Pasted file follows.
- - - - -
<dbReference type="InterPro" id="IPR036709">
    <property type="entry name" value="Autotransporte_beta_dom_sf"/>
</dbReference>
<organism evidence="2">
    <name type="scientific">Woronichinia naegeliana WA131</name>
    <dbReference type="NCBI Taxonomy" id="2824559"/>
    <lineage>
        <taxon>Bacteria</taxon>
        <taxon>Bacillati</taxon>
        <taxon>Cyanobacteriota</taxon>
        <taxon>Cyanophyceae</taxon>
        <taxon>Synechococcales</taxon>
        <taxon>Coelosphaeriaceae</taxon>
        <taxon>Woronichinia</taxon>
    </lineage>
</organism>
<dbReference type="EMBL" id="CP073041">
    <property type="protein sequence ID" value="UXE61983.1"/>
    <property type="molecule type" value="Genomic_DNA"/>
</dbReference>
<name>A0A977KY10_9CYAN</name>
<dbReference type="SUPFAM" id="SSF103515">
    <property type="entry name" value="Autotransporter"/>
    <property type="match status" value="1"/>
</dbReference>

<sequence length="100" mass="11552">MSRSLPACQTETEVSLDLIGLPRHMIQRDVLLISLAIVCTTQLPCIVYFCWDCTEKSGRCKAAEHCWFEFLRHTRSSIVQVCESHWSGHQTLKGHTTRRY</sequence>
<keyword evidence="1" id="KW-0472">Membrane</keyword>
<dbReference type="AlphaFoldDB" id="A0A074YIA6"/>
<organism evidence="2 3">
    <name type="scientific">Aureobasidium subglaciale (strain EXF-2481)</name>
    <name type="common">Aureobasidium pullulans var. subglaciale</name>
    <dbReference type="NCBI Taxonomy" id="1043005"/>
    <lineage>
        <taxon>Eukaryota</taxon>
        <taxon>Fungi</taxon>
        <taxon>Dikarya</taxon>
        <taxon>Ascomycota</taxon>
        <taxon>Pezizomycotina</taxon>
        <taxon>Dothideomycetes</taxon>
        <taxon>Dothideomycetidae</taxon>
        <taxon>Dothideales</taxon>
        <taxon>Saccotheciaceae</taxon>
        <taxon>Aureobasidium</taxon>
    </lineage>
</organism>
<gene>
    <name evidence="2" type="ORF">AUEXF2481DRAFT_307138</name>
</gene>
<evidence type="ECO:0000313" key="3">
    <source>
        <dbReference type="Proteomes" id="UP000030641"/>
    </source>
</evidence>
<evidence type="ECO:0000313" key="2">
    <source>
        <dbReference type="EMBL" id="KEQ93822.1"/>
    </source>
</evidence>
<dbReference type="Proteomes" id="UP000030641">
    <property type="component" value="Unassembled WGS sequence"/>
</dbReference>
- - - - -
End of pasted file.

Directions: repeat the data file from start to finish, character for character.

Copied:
<dbReference type="InterPro" id="IPR036709">
    <property type="entry name" value="Autotransporte_beta_dom_sf"/>
</dbReference>
<organism evidence="2">
    <name type="scientific">Woronichinia naegeliana WA131</name>
    <dbReference type="NCBI Taxonomy" id="2824559"/>
    <lineage>
        <taxon>Bacteria</taxon>
        <taxon>Bacillati</taxon>
        <taxon>Cyanobacteriota</taxon>
        <taxon>Cyanophyceae</taxon>
        <taxon>Synechococcales</taxon>
        <taxon>Coelosphaeriaceae</taxon>
        <taxon>Woronichinia</taxon>
    </lineage>
</organism>
<dbReference type="EMBL" id="CP073041">
    <property type="protein sequence ID" value="UXE61983.1"/>
    <property type="molecule type" value="Genomic_DNA"/>
</dbReference>
<name>A0A977KY10_9CYAN</name>
<dbReference type="SUPFAM" id="SSF103515">
    <property type="entry name" value="Autotransporter"/>
    <property type="match status" value="1"/>
</dbReference>

<sequence length="100" mass="11552">MSRSLPACQTETEVSLDLIGLPRHMIQRDVLLISLAIVCTTQLPCIVYFCWDCTEKSGRCKAAEHCWFEFLRHTRSSIVQVCESHWSGHQTLKGHTTRRY</sequence>
<keyword evidence="1" id="KW-0472">Membrane</keyword>
<dbReference type="AlphaFoldDB" id="A0A074YIA6"/>
<organism evidence="2 3">
    <name type="scientific">Aureobasidium subglaciale (strain EXF-2481)</name>
    <name type="common">Aureobasidium pullulans var. subglaciale</name>
    <dbReference type="NCBI Taxonomy" id="1043005"/>
    <lineage>
        <taxon>Eukaryota</taxon>
        <taxon>Fungi</taxon>
        <taxon>Dikarya</taxon>
        <taxon>Ascomycota</taxon>
        <taxon>Pezizomycotina</taxon>
        <taxon>Dothideomycetes</taxon>
        <taxon>Dothideomycetidae</taxon>
        <taxon>Dothideales</taxon>
        <taxon>Saccotheciaceae</taxon>
        <taxon>Aureobasidium</taxon>
    </lineage>
</organism>
<gene>
    <name evidence="2" type="ORF">AUEXF2481DRAFT_307138</name>
</gene>
<evidence type="ECO:0000313" key="3">
    <source>
        <dbReference type="Proteomes" id="UP000030641"/>
    </source>
</evidence>
<evidence type="ECO:0000313" key="2">
    <source>
        <dbReference type="EMBL" id="KEQ93822.1"/>
    </source>
</evidence>
<dbReference type="Proteomes" id="UP000030641">
    <property type="component" value="Unassembled WGS sequence"/>
</dbReference>